The Fringe has helped to launch the careers of many now-famous actors and comedians, and for many is still a favourite performing opportunity. Some of the performers who got their big break at the Fringe include Dudley Moore, Peter Cook, Stephen Fry, Rowan Atkinson, Steve Coogan, Christian Slater, Derek Jacobi and Emma Thompson.

Image © Cairns Aitken, The Scotsman, Marius Alexander  Licensor Scran

Saint Patrick’s Day

16th March 2016 by Scran | 0 comments

Saint Patrick is the patron saint credited with bringing Christianity to Ireland. People all over the world commemorate him on 17th March.

Who was St Patrick?

06722366

Irish Harp © National Museums Scotland

Patrick (c. AD 387–461) is believed to have come from a wealthy family in Roman Britain who had already converted to Christianity. It is thought that his father and grandfather were prominent Church members. Patrick was kidnapped and taken into slavery, possibly to the west coast of Ireland, when he was sixteen. He remained in Ireland until he was twenty two when God told him in a dream to leave Ireland and go home. Patrick escaped and boarded a ship back to the mainland and joined the Church, studying to be a priest.

By around 432 he was a bishop and was called back to Ireland by God to bring Christianity to the Irish people. He is said to have explained the Trinity (Father, Son and Holy Spirit) to people using a three-leafed shamrock or white clover. This plant and the colour green has been associated with him and Ireland ever since. Legend has it that the reason why there are no snakes in Ireland today is because St Patrick drove them all away, believing them to represent evil. Patrick remained in Ireland for the rest of his life and is believed to have died on 17th March 461.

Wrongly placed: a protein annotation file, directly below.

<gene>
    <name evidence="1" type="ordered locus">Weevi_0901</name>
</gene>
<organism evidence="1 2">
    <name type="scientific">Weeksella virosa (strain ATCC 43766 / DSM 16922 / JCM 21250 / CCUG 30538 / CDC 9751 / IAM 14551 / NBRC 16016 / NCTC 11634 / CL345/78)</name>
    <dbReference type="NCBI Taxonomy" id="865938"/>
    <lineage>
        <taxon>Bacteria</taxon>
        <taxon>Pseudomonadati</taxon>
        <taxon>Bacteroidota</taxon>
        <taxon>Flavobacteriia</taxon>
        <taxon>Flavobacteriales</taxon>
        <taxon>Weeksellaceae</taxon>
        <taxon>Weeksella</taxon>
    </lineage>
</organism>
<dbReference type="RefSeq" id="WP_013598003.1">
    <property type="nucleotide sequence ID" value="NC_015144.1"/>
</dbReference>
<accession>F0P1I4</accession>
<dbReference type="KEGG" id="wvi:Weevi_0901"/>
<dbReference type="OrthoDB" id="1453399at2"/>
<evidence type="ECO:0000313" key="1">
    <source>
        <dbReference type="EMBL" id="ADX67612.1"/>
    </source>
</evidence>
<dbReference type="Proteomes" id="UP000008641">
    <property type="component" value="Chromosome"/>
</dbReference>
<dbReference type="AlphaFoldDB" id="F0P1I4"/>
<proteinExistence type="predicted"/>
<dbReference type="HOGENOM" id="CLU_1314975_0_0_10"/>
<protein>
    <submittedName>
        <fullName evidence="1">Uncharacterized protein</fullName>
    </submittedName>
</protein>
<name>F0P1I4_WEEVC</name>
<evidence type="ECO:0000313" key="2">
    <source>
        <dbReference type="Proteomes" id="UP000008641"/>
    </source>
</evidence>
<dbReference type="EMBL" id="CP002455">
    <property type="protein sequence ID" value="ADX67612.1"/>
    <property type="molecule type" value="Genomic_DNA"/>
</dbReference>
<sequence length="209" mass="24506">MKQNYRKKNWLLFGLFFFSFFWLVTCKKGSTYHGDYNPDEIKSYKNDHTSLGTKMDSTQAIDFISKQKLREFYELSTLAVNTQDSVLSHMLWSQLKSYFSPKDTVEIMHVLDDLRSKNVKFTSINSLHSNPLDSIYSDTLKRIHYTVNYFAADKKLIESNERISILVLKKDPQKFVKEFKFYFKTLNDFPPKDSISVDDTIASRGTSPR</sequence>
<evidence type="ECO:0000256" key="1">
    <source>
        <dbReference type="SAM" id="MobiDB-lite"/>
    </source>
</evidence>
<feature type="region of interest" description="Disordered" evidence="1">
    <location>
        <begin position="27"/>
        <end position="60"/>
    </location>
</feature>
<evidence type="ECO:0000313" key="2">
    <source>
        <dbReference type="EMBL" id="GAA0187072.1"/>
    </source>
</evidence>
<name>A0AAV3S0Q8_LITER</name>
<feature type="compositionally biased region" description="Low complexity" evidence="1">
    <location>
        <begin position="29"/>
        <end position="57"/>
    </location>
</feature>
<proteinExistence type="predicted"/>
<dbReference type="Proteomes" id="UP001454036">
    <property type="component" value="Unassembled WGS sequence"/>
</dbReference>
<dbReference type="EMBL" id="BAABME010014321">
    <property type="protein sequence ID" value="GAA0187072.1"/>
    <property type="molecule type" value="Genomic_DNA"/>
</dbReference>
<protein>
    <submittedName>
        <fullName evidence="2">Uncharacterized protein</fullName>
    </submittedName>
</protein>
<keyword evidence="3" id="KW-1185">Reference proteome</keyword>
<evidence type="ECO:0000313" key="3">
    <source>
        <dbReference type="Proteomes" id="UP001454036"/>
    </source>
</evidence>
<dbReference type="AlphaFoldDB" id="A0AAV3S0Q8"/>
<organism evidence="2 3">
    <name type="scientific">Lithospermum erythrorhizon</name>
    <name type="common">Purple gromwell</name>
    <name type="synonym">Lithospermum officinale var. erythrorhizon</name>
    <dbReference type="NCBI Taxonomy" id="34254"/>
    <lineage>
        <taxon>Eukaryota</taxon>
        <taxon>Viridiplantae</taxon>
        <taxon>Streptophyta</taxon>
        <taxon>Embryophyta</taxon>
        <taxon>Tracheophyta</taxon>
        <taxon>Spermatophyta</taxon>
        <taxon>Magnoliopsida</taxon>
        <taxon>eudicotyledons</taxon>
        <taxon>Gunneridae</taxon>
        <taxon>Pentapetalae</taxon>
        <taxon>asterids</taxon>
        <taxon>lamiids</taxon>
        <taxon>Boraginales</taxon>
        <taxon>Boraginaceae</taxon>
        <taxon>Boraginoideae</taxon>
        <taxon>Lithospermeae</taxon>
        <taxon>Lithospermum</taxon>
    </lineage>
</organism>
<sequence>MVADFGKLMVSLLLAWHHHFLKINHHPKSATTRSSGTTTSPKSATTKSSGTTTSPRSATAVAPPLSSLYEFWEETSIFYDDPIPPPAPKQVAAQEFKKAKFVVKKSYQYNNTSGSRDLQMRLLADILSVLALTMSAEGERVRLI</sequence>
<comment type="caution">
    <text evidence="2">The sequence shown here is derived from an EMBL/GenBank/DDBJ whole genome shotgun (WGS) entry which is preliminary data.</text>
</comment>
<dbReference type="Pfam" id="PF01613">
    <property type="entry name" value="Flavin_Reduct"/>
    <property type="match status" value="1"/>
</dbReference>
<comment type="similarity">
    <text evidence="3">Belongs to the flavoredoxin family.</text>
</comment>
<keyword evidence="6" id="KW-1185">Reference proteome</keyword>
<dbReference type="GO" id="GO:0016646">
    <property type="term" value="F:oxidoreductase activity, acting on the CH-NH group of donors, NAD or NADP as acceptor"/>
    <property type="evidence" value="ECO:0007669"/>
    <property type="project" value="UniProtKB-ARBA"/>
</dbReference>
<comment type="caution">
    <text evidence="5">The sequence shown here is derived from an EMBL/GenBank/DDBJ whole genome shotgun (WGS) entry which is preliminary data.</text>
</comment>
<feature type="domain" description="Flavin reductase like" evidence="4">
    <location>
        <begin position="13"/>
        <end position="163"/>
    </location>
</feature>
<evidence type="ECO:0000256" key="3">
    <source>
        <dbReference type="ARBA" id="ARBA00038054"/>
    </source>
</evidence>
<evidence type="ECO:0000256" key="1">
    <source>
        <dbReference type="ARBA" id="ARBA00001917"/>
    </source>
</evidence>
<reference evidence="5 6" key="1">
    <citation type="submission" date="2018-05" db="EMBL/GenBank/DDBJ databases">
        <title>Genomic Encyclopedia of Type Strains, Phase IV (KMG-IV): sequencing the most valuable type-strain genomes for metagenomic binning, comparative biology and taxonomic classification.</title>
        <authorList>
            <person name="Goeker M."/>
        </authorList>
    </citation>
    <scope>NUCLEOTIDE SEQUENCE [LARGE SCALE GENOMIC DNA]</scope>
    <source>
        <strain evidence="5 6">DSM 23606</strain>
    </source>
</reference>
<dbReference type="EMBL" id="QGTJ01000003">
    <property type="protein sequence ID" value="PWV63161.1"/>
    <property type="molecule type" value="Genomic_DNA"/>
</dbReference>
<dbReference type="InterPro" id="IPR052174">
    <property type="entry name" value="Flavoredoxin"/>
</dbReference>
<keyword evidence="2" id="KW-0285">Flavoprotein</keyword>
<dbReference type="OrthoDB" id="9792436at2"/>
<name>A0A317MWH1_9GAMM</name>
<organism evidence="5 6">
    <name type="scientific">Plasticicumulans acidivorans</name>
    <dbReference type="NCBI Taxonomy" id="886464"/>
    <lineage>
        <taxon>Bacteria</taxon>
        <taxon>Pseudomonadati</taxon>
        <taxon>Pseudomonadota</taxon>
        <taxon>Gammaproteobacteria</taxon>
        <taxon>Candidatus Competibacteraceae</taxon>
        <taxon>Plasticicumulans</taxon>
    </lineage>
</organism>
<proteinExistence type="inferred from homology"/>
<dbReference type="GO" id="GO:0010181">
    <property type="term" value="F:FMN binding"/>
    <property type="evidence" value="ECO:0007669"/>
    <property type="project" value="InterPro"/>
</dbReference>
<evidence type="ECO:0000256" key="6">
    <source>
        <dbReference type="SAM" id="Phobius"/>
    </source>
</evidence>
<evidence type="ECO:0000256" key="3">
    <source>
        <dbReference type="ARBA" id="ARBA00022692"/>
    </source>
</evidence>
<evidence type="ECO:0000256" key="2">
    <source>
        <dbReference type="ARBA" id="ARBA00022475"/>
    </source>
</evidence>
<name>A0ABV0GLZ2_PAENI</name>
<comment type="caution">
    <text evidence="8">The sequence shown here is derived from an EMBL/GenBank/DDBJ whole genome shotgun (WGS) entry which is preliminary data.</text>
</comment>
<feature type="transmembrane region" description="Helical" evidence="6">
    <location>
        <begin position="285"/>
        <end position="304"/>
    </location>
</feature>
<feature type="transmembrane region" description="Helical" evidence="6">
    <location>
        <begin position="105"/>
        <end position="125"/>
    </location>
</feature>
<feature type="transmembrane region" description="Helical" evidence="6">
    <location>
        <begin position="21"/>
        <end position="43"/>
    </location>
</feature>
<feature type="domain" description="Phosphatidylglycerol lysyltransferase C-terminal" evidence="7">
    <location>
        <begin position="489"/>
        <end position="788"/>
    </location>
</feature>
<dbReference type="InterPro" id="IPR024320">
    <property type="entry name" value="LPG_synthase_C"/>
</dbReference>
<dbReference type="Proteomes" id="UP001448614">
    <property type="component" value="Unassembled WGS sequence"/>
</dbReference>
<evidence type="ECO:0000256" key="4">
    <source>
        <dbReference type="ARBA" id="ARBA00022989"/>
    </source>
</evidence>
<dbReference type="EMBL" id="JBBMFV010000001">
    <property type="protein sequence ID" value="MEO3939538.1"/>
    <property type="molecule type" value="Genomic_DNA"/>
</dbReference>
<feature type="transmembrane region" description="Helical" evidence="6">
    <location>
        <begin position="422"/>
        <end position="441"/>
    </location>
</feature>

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Guinness Brewery 1949 © Hulton Getty

Celebrating St Patrick’s Day

St Patrick’s Day is a public holiday in the Republic of Ireland, Northern Ireland and in other parts of the world where people of Irish descent are prominent. It has also become a celebration of Irish culture as well as a day of religious observance and activities include taking part in parades, holding parties, wearing shamrocks, dressing in green and general socialising.

1681 Irish halfpenny of Charles II © Hunterian Museum

Formerly a day of religious observance and quiet celebration in Ireland, St Patrick’s Day has become more of a carnival. The first recorded St Patrick’s Day parade was held in New York, 1762 when Irish soldiers marched through the city and Irish immigrant communities in America also began celebrating their heritage in this way. These customs have spread all over the world, wherever Irish people have settled.

Images © National Museums Scotland & Hulton Getty | Licensor Scran